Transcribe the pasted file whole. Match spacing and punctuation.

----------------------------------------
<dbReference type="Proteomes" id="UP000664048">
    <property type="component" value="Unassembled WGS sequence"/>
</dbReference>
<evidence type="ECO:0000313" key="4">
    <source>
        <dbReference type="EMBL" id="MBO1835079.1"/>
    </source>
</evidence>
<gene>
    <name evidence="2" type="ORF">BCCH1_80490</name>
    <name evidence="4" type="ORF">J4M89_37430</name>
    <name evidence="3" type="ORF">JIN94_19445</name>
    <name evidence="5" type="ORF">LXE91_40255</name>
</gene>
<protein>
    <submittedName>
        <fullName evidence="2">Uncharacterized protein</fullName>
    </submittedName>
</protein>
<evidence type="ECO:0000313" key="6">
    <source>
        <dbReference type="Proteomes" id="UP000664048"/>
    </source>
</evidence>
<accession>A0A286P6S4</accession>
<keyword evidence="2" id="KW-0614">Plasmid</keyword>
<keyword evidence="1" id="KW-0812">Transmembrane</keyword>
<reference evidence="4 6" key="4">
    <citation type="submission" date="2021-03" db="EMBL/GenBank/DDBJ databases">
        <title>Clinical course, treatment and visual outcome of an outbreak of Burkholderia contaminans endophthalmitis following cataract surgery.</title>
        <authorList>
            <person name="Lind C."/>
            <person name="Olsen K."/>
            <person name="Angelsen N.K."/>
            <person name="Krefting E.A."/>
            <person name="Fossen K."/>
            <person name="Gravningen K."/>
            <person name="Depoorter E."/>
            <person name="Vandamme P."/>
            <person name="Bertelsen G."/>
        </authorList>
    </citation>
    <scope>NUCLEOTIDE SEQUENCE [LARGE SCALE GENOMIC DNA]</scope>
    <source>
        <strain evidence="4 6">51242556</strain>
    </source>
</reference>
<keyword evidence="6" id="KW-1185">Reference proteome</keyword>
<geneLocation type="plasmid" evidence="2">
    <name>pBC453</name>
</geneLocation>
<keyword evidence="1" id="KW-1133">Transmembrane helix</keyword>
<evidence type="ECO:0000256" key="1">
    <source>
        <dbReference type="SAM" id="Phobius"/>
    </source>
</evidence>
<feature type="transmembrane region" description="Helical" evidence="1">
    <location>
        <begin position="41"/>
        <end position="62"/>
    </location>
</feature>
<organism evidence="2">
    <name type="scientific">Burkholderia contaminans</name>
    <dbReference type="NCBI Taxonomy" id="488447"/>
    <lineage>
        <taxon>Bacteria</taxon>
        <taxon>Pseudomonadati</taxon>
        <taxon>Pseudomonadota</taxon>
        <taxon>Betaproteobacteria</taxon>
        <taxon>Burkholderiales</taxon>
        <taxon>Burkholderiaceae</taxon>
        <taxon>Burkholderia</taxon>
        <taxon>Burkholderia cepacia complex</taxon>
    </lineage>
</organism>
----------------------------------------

<dbReference type="Proteomes" id="UP000664048">
    <property type="component" value="Unassembled WGS sequence"/>
</dbReference>
<evidence type="ECO:0000313" key="4">
    <source>
        <dbReference type="EMBL" id="MBO1835079.1"/>
    </source>
</evidence>
<gene>
    <name evidence="2" type="ORF">BCCH1_80490</name>
    <name evidence="4" type="ORF">J4M89_37430</name>
    <name evidence="3" type="ORF">JIN94_19445</name>
    <name evidence="5" type="ORF">LXE91_40255</name>
</gene>
<protein>
    <submittedName>
        <fullName evidence="2">Uncharacterized protein</fullName>
    </submittedName>
</protein>
<evidence type="ECO:0000313" key="6">
    <source>
        <dbReference type="Proteomes" id="UP000664048"/>
    </source>
</evidence>
<accession>A0A286P6S4</accession>
<keyword evidence="2" id="KW-0614">Plasmid</keyword>
<keyword evidence="1" id="KW-0812">Transmembrane</keyword>
<reference evidence="4 6" key="4">
    <citation type="submission" date="2021-03" db="EMBL/GenBank/DDBJ databases">
        <title>Clinical course, treatment and visual outcome of an outbreak of Burkholderia contaminans endophthalmitis following cataract surgery.</title>
        <authorList>
            <person name="Lind C."/>
            <person name="Olsen K."/>
            <person name="Angelsen N.K."/>
            <person name="Krefting E.A."/>
            <person name="Fossen K."/>
            <person name="Gravningen K."/>
            <person name="Depoorter E."/>
            <person name="Vandamme P."/>
            <person name="Bertelsen G."/>
        </authorList>
    </citation>
    <scope>NUCLEOTIDE SEQUENCE [LARGE SCALE GENOMIC DNA]</scope>
    <source>
        <strain evidence="4 6">51242556</strain>
    </source>
</reference>
<keyword evidence="6" id="KW-1185">Reference proteome</keyword>
<geneLocation type="plasmid" evidence="2">
    <name>pBC453</name>
</geneLocation>
<keyword evidence="1" id="KW-1133">Transmembrane helix</keyword>
<evidence type="ECO:0000256" key="1">
    <source>
        <dbReference type="SAM" id="Phobius"/>
    </source>
</evidence>
<feature type="transmembrane region" description="Helical" evidence="1">
    <location>
        <begin position="41"/>
        <end position="62"/>
    </location>
</feature>
<organism evidence="2">
    <name type="scientific">Burkholderia contaminans</name>
    <dbReference type="NCBI Taxonomy" id="488447"/>
    <lineage>
        <taxon>Bacteria</taxon>
        <taxon>Pseudomonadati</taxon>
        <taxon>Pseudomonadota</taxon>
        <taxon>Betaproteobacteria</taxon>
        <taxon>Burkholderiales</taxon>
        <taxon>Burkholderiaceae</taxon>
        <taxon>Burkholderia</taxon>
        <taxon>Burkholderia cepacia complex</taxon>
    </lineage>
</organism>